Two great heroes who are not often highlighted, so much so that their Blue Plaque Memorial had to be ‘Crowd Funded’ by admirers and those who understood their true contribution.
Eric Huntley (1929), incarcerated for leaving his village without permission in what is now known as Guyana, came to England in 1956 with his wife, Jessica Huntley (1927-2013). He was once an important part of the Peoples Progressive Party in what was formerly known as British Guiana (now Guyana). They published a book, “Bougle L’Ouverture”, during a tumultuous time in conservative Britain and it became a reminder that things were changing rapidly. The high streets were no longer dominated by white-only businesses thanks to the Race relations Act 1965. The Walter Rodney bookshop was now one of hundreds of shops owned by Black and other Ethnic minority citizens, so naturally, it was attacked by the National Front.
“They used to leave dog faeces on the front of the shop.” Eric says in an interview with Omar Alleyne-Lawler, “They must have thought it would scare us away. But I’m still here today.”
The two went on to effect the change of Britain’s colonial rule in the West Indies through spreading ideals of independence and equality. One of the major things they organised was the Black People’s Day of Action march of 20,000 black Britons from all over the country and was the largest protest march of black people.
In truth Eric and the late Jessica Huntley are two ordinary people who have transformed the world around them through a shared commitment to publishing, community action and justice.
Eric and Jessica Huntley, pioneering Black political and social activists and radical book publishers born in what then was, British Guiana arrived in England in the 1950’s and wasted no time before becoming active in political and social issues relating to the British African-Caribbean community’s in and around London.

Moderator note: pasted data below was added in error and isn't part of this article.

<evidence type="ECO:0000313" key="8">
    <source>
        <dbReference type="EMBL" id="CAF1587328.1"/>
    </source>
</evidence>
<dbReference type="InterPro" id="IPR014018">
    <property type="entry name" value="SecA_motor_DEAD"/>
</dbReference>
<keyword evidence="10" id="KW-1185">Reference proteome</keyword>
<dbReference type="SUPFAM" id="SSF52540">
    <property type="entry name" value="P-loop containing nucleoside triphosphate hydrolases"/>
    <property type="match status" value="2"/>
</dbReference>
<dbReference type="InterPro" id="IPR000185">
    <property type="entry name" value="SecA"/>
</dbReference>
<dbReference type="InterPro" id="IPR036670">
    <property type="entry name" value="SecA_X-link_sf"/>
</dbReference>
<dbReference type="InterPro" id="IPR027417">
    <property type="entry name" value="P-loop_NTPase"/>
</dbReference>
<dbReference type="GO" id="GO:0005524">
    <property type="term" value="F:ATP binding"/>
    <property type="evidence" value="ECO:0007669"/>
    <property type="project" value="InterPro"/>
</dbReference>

For over 50 years the Huntley’s participated in many significant grassroots campaigns. These included:
• Founder member of the Caribbean Education and Community Workers Association (CECWA), the first specialist Black education group to have been established in the UK.
No Colur Bar – Huntley Archives Timeline
• The Black Parents Movement (BPM) formed in 1975 following the arrest and assault by Haringey police of a Black schoolboy named Cliff McDaniel outside his school. This organisation built up alliances with similar organisations nationally and internationally going on to participate in campaigns involving political crises in South Africa, Grenada and Guyana.
• Involvement with the Anti-Banding protest movement organised by the North London West Indian Association (NLWIA) that played an important part in challenging Haringey Council’s plans to assess all pupils in its schools using the now discredited IQ tests and to teach children in “bands” according to their performance.
• Organisers of the 1981 Black People’s Day of Action march that attracted 20,000 black Britons from all over the country and was the largest protest march of black people.
• The Supplementary School Movement, created to supplement the shortcomings of an education system that was failing Black children.
The establishment of Bogle-L’Ouverture Publications, to promote radical Black writing. Bogle-L’Ouverture went on to publish texts by Walter Rodney, Bernard Coard, Lemn Sissay and Valerie Bloom
In 1974 the Huntley’s opened their, Bookshop, at that time called ‘The Bookshop’, in West Ealing, London. The bookshop was later renamed as the ‘Walter Rodney Bookshop’ and quickly became a place of importance for Britain’s Black community.
Eric later described it as an ‘oasis in the desert of West London’. Visitors to the shop were able to discover new radical publications, meet authors at book launches and find books to suit children from diverse backgrounds. It also became a place for teachers to learn new ways to teach their subjects and was frequently visited by artists and intellectuals visiting the UK.
It was during the ‘Bookshop years’ that the launch of the first International Book Fair of Radical Black and Third World Books,1981 took place and the establishment of the Peter Moses School in Ealing.
The Huntleys’ went on to publish, in 1994 Cry a Whisper by Lucy Safo, winner of the Commonwealth Writers Prize for, Best First Book.
In 2005 the Huntleys deposited their archives at the London Metropolitan Archives (LMA) and this sees the start of another chapter of their lives as along with the HAAG committee (Huntley Archives Advisory Group) they begin to arrange annual ‘Huntley’ conferences at the LMA, starting in 2006. Six years later in 2012 the first youth conference is held at the LMA.
2013 will be remembered for being the year that the first Huntley Symposium took place, being addressed by keynote speaker Hilary Beccles from the University of the West Indies, Friends of The Huntley Archives, the group that replaced HAAG, is granted charity status and sadly Jessica died in October. Eric continues to work with the Conference planning group while also accepting speaking invitations and pursuing his personal writing.